This week's giveaway is in the EJB and other Java EE Technologies forum. We're giving away four copies of EJB 3 in Action and have Debu Panda, Reza Rahman, Ryan Cuprak, and Michael Remijan on-line! See this thread for details.
We need to start a TCP/IP ServerSocket in our JBoss application, listening all the time the app is running. Is there a problem to do this in JBoss? Is it allowed, and is there a danger JBoss to decide to influence the thread(s) I start?
By the way, the EJB specification (for both 2 and 3) states that:
The enterprise bean must not attempt to manage threads. The enterprise bean must not attempt to start, stop, suspend, or resume a thread; or to change a thread�s priority or name. The enterprise bean must not attempt to manage thread groups.
Well, they say "The enterprise bean must not attempt to manage threads". But does it mean that this restriction is not related to other classes deployed in the EJB container?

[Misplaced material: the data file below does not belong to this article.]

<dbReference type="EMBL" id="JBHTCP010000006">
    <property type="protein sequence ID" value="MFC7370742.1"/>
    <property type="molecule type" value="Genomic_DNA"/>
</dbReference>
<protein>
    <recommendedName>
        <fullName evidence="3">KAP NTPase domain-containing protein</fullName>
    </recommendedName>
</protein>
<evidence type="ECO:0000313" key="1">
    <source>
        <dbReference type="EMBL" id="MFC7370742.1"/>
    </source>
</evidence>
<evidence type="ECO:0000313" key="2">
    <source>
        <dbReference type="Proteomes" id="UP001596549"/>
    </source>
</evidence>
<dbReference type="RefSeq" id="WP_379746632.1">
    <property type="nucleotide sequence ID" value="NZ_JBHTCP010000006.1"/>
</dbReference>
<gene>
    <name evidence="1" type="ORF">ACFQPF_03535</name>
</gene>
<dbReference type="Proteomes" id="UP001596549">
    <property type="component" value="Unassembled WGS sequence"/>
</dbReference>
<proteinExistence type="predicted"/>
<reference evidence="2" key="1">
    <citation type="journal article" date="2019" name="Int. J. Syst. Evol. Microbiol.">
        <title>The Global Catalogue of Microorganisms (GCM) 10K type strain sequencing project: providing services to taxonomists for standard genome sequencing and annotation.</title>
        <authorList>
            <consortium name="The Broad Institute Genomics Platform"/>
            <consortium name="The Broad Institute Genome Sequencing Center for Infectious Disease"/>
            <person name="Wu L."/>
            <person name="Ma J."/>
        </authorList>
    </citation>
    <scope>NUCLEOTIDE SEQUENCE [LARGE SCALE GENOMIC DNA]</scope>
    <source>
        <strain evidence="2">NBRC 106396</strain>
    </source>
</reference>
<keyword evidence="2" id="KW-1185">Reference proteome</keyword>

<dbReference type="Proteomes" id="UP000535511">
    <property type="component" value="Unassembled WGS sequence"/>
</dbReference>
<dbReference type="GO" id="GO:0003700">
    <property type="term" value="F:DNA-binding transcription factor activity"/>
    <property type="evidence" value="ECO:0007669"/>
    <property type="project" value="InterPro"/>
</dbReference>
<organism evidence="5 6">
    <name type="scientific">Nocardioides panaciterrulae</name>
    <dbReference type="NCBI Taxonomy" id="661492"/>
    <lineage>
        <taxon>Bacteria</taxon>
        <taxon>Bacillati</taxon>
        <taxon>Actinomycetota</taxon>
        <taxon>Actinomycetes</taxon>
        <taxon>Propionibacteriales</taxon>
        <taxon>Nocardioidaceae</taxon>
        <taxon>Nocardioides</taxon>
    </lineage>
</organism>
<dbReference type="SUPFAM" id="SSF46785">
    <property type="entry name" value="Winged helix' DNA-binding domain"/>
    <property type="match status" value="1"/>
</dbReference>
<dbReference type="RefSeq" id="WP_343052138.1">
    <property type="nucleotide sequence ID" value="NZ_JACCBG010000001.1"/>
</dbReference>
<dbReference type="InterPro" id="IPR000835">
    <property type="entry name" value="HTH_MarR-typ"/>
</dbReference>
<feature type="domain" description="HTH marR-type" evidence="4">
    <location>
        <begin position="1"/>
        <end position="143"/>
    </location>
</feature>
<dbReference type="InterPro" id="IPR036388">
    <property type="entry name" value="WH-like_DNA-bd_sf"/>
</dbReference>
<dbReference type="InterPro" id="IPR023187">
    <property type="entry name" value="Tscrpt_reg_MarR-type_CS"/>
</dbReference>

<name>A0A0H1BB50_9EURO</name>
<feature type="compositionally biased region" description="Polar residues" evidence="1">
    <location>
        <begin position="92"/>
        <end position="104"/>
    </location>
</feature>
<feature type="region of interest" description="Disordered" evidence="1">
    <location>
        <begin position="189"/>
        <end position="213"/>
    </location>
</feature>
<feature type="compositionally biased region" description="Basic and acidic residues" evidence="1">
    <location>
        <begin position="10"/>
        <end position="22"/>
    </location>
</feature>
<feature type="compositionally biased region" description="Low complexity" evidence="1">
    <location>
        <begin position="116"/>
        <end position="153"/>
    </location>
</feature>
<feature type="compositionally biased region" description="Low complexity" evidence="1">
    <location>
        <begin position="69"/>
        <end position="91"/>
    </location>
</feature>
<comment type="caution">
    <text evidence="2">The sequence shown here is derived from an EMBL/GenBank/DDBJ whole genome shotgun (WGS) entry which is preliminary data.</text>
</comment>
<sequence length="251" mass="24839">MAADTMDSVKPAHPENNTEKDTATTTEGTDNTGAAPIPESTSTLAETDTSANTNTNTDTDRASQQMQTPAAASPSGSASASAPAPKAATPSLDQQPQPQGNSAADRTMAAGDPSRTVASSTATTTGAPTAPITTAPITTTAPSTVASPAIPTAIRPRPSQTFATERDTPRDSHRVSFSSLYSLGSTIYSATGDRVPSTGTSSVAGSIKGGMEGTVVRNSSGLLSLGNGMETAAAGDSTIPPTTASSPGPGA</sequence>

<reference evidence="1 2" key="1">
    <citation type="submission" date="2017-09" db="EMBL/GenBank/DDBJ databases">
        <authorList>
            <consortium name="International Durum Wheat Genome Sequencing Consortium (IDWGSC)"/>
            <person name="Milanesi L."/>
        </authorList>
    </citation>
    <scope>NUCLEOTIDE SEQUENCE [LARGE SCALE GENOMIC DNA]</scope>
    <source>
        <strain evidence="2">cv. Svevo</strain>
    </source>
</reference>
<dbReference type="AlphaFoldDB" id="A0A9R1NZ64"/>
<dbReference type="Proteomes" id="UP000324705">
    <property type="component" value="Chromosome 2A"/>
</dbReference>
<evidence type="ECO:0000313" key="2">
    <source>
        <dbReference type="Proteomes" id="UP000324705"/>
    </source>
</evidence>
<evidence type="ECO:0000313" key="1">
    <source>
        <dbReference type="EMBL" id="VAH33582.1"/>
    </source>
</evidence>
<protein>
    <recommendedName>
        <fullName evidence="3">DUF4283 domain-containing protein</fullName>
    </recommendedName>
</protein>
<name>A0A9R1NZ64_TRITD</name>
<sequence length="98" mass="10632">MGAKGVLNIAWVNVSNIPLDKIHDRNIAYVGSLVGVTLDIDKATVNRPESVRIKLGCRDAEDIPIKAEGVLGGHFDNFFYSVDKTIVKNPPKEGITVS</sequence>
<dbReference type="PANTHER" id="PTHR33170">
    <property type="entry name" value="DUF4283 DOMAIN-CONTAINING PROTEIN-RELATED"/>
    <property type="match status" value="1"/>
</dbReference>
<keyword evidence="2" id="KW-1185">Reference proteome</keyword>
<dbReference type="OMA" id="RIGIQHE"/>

JBoss is called a J2EE "container" for a reason -- it is meant to handle the low-level port management stuff and threading stuff on your behalf.
For example, you don't have to write code to listen on a specific port like port 80 -- you write a servlet that implements the proper interface (doGet, doPost) and let the container manage the ports for you. You don't worry about threading issues -- the container creates a pool of servlet instances and doles them out on a per-request basis.
All of the services that JBoss (and the J2EE spec) brings to the table fits this model -- you implement an interface, and let the container manage ports and threading for you.
Make sure that you're *not* doing this from an EJB, because this is forbidden in the EJB specification. It's forbidden because J2EE servers (including JBoss) have their own threading and socket-handling model.
Like Scott said, JMX could fit the bill nicely.
Joined: Nov 29, 2005
Thanks for your reply guys!
A servlet would not be the proper way to handle this, because I need a direct TCP/IP communication (not HTTP or other higher-level protocol).
Actually we use the bundled Tomcat in our application. The servlet specification (in contrast to the EJB spec) does not restrict the developer to handle it's own, independent threads. So, if I implement the ServerSocket listening in the web container part, the EJB container should not be concerned about it (although tomcat is running in the same VM).